Saturday, 18 December 2010
It's snowing again. Yes, it is. It's snowing. In fact, it's been snowing since November so the chances of us not having a white Christmas this year are very slim. At Christmas, it should be snowy I think. It's all part of the romanticism. But I can happily skip it the rest of the winter. Swedes will tell you that it's better than rain. I disagree. They often justify it by saying that snow brightens up the darkness. True but I'm still not a big fan.
It's no suprise that Sweden is a snowy country and this close relation to snow is reflected in the language. The eskimos have, apparently, 40 words for 'snow'. I'm not sure how many words in Swedish there are for snow, but there are many. There's just 'snow', then there's 'wet snow' (blötsnö), 'snow-blended rain'(snöblandad regn), 'powder snow' (pudersnö), 'slush' (slask), ´corn snow´ (kornsnö), snow hail'(snöhagel) and loads more.
And then there are fabulous words such as 'skare' which means snow crust and, my personal favourite, 'dagsmeja'. This is snow that is melting on a sunny day even though it's below freezing. Above freezing is thawing. 'Kramsnö' is the type of snow perfect for snowballs and 'isnålar' are small snow crystals that seem to float in the air.
I wonder how many words we have in English for rain?
Thursday, 16 December 2010
After so many years in Sweden, I thought I'd seen every type of Lucia celebration there is to see. But, no, this week I experienced something completely new.
Santa Lucia is the saint who wakes Swedes up early in the morning of Dec 13th with candles in her hair. A tranquil tradition, Lucia literally brings the light to the dark country of Sweden.
This December 13th, I was flying back from New York. I, like all the other passengers, was dozing off in my chair when the sun started to slowly peek above the horizon. Then, slowly in the distance I started to hear quiet singing - Santa Lucia's song. The singing got louder and I opened my eyes. And there she was, Lucia, walking the aisles with her maidens and disciples. All were carrying lights and lightening up the dimness of the cabin.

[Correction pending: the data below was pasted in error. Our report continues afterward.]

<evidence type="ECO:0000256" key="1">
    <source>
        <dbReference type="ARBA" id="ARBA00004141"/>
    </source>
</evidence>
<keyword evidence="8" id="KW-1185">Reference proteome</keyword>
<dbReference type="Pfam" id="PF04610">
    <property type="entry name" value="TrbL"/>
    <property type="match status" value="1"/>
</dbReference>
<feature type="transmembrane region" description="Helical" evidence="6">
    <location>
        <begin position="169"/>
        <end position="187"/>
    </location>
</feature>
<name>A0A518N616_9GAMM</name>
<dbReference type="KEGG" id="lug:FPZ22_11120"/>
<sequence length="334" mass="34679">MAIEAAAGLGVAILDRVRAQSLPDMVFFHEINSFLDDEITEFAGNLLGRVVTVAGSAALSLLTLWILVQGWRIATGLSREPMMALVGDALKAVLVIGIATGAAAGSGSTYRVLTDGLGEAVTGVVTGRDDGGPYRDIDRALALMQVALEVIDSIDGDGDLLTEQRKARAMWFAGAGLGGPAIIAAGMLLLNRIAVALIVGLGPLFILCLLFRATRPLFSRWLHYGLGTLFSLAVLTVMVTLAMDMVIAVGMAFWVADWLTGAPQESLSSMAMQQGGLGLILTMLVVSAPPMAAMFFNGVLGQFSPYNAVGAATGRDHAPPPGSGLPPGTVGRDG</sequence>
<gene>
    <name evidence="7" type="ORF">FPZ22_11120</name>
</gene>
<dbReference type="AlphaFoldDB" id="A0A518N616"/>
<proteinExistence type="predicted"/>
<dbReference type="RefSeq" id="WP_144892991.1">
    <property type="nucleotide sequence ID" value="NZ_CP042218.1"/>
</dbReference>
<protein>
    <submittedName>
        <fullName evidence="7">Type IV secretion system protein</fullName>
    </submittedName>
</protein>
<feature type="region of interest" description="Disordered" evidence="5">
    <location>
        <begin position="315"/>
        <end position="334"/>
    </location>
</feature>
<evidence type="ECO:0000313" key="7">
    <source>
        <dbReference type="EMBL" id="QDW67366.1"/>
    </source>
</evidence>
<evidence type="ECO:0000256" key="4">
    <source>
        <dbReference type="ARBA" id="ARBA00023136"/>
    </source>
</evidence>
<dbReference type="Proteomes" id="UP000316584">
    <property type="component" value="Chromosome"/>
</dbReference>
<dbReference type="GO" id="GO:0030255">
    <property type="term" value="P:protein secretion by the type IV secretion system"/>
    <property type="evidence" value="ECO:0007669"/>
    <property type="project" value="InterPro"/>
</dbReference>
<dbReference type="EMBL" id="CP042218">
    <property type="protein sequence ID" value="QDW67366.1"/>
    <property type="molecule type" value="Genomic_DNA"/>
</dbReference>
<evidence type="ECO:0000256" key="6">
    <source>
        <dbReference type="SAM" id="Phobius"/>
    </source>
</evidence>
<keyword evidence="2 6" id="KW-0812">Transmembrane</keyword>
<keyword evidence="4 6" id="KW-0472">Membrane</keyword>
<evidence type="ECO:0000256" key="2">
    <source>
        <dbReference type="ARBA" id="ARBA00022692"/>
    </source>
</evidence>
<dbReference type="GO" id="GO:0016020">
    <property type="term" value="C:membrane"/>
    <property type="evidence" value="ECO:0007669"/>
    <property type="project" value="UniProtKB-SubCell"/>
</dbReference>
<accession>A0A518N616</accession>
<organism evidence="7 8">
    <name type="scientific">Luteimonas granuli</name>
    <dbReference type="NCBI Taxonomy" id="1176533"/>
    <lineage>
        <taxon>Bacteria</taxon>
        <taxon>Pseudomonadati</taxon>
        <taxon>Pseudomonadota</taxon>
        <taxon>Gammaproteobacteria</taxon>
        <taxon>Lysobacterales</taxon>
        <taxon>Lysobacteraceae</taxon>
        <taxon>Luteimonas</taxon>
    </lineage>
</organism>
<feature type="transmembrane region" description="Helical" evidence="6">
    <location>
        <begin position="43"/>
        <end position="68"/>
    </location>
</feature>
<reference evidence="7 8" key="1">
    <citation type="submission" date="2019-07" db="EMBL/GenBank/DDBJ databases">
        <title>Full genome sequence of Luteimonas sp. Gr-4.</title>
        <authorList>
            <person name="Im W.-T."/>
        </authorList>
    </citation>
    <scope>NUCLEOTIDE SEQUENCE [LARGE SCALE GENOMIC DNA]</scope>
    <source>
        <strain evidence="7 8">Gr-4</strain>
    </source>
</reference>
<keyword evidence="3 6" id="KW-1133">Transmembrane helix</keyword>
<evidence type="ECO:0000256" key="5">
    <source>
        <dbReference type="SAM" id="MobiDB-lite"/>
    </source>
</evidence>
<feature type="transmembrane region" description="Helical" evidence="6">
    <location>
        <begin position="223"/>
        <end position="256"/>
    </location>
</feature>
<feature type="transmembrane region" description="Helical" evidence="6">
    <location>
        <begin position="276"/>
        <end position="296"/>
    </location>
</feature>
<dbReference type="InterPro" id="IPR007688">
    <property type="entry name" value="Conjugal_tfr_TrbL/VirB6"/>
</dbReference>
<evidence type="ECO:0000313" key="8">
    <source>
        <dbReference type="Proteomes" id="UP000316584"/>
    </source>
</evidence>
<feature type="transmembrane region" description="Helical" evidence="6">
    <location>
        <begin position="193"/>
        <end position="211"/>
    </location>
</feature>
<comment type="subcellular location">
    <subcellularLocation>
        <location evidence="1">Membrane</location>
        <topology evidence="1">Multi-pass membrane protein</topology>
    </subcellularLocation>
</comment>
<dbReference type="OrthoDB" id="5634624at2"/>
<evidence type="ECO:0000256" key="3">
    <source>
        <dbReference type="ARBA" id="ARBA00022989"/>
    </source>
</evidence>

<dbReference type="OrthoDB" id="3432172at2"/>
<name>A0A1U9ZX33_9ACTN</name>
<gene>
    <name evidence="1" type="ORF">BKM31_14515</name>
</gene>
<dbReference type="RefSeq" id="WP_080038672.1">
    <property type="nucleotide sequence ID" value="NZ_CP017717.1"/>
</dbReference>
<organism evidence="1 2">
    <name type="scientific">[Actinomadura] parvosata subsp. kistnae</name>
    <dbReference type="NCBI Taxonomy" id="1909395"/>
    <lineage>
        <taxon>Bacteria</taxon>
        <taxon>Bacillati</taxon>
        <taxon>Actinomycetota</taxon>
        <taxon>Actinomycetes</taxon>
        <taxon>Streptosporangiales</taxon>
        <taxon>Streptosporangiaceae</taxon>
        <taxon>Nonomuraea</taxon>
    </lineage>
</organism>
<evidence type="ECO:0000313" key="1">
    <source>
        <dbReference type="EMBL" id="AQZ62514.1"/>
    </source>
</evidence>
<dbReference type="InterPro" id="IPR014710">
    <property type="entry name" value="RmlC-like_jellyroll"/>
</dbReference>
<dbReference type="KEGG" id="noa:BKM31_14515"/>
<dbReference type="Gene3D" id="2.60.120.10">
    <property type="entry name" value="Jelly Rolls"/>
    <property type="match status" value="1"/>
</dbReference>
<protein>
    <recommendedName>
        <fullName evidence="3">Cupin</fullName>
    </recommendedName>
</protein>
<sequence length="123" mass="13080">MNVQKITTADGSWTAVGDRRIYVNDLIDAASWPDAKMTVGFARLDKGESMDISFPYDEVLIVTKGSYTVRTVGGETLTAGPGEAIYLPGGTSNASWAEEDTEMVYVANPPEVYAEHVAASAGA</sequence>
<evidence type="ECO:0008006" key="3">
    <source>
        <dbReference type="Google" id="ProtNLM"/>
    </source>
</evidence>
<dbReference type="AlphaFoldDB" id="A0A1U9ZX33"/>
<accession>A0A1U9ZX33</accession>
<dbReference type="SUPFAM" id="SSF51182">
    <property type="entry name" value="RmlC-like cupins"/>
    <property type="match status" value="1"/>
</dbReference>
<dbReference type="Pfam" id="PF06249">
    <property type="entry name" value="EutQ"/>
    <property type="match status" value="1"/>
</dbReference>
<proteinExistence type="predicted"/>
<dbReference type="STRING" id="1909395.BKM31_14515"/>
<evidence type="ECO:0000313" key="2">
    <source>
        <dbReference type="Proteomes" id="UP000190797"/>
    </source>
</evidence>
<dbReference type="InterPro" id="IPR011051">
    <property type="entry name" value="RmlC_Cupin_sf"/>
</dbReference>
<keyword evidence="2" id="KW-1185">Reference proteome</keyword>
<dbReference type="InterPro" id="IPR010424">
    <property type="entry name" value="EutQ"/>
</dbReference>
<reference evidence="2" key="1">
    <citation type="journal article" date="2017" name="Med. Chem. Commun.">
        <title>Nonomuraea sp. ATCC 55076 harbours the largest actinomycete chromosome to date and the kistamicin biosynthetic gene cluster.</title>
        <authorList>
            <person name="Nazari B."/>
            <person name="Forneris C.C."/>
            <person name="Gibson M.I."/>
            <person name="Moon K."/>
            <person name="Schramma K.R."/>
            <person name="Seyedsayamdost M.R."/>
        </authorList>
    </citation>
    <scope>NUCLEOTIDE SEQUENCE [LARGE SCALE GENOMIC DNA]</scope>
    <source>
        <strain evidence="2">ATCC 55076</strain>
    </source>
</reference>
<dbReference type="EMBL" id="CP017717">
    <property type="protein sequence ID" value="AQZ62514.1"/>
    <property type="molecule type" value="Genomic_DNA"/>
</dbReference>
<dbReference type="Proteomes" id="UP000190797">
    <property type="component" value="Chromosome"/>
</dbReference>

The cabin crew had dressed in the traditional white robes, and brought Lucia to the sleepy continental travellers, somewhere over the North Sea. Afterwards, they performed 'We wish you a Merry Christmas' and served the traditional ginger bisucuits and saffron buns.
Of all the Lucia celebrations I have seen, this has to be one of the most memorable.
Lucia is about lightening up the dark. This one was also about lightening our weary spirits.
Friday, 3 December 2010
Right now, I'm in an intense period of travelling for work. Backwards and forwards I walk from home to the airport train, out to Arlanda airport and off.
Picture this. Minus 20 temperatures. Snow tumbling down. Pathways covered in deep layers of snow, rutted and ribbed from pedestrians and pushchairs.
There I go. Head, neck, hands, legs, feet freezing because I'm only wearing a thinnish suit under my coat. Behind me, I pull a suitcase. A suitcase on wheels. I drag it, with much effort, through the piles of snow. It gets stuck in a snow-dune. With a wrench, I jerk the suitcase out and continue, head down into the wind and towards the station. I curse the fact that the pavement isn't ploughed, and that the snow just keeps falling, falling, falling.
Sweden is a country that has fostered many inventors. For having a relatively small population, a very large amount of inventions have come out of this country. The safety match, dynamite, the blowtorch, the AGA stove, the safety belt, the zip, the ballbearing, the pacemaker and dialysis machines. All Swedish inventions.
Now, you'd think in such a small country of big brains, someone would have invented a suitcase on skis wouldn't you? So many problems would be avoided.
I would definitely buy one.